The man who raised the croc from a little lizard to a big snapper was able call it out of the water and feed it fish parts by hand; a real crowd pleaser after a few tequilas with your buddies.
However, there was a growing contingent of villagers who believed this prehistoric pet could easily switch from fish parts to children or slow moving people, and the level of discontent was rising. Clearly the croc had to find a new home; even the caretaker of the roaming reptile knew it had to go.
As the pieces fell into place, I got the feeling we had all the ingredients of an excellent adventure, or a grisly debacle which could make international news.
We found out several days later that the size of the crocodile had been grossly exaggerated and it was only three and a half meters long. The contemplation of handling a 10-foot croc instead of one the size of a Suburban almost made me think we could pull it off.
Since the wildlife rescue business is funded by donations, we posted a notice on a local gringo forum offering a day of dangerous fun for eight hardy volunteers at only 400 pesos each. I had several rolls of high-quality silver tape and 100 feet of 5/8″ climbing rope, but the important components of this mission were courage and the ability to move quickly.
Within a week we had our eight brave people and were ready for the execution stage of our mission. However, disappointment awaited us all. When Martha contacted the village to let them know we were prepared to attempt the catch and relocation, she was told the croc had been relocated several days before.
I am not sure if it was the specter of a small group of gringos invading their pueblo in search of a wildlife adventure, or the practical matter of getting the beast out of the village ASAP. Martha was told the crocodile was released in a lagoon several miles north of the village where it could be among its own kind.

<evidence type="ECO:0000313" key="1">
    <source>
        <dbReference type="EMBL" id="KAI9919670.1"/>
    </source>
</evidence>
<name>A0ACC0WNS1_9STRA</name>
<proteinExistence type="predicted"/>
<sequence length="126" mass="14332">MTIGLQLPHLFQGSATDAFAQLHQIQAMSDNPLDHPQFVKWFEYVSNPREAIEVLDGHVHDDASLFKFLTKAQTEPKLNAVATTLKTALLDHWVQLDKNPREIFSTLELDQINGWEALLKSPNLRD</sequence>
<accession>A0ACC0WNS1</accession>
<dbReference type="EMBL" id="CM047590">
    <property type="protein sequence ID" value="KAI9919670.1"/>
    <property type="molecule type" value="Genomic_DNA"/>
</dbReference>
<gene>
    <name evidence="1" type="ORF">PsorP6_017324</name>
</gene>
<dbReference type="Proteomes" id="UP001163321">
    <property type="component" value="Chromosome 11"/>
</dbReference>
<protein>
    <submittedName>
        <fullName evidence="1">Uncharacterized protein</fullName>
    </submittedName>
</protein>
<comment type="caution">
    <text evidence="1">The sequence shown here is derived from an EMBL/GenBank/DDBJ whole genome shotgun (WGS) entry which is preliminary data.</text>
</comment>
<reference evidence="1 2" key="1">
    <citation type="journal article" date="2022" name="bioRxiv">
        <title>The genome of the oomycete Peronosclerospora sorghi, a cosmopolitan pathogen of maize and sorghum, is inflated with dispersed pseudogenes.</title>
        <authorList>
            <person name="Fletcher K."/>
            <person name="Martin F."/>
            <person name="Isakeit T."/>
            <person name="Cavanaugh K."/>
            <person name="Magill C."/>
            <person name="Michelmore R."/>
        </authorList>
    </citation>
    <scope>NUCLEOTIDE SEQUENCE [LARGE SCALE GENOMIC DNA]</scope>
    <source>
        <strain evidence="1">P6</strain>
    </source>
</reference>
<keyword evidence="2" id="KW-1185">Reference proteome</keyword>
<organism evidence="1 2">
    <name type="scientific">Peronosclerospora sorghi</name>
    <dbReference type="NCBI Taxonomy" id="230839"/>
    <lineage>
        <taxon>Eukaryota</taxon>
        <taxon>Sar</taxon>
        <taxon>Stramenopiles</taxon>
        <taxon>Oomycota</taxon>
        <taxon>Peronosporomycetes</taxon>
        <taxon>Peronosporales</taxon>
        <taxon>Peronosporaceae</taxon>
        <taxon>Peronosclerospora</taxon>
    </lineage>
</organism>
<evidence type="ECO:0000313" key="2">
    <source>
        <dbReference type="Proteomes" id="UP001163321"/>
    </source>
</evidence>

Since we had generated a lot of interest within the expat community for a crocodile tour, and didn’t want to cause complete disappointment, we revised the tour to accommodate the sudden change in circumstances. Since the creature was a pet at one time, we believed it would still respond to people with food, and thus could be lured out of the water.
So, our new tour will be for 15 people who will be taken to the lagoon filled with crocs and lined up along the edge of the water. We will then pass out pieces of bloody meat to everyone and have them attempt to call in the abandoned pet. I believe the sight of people combined with the smell of the meat should produce some dramatic results.
The lucky person or persons who make contact with this formerly captured creature will indeed have a wildlife encounter of epic proportions. And afterwards we plan that the survivors will enjoy a late lunch at a quaint beachfront palapa or a high-speed ride to the closest medical clinic.
This is the type of tour that could only be enjoyed in a country like Mexico; anything of this nature attempted north of the border would most certainly involve heavy fines, some pesky lawsuits and in all probability, prison time. THIS is why we’re here, isn’t it?
Bodie Kellogg describes himself as a very middle-aged man who lives full-time in Mazatlán with a captured tourist woman and the ghost of a half wild dog. If you wish to give him cold beer, large sacks of money or a piece of your mind, he can be reached at firstname.lastname@example.org.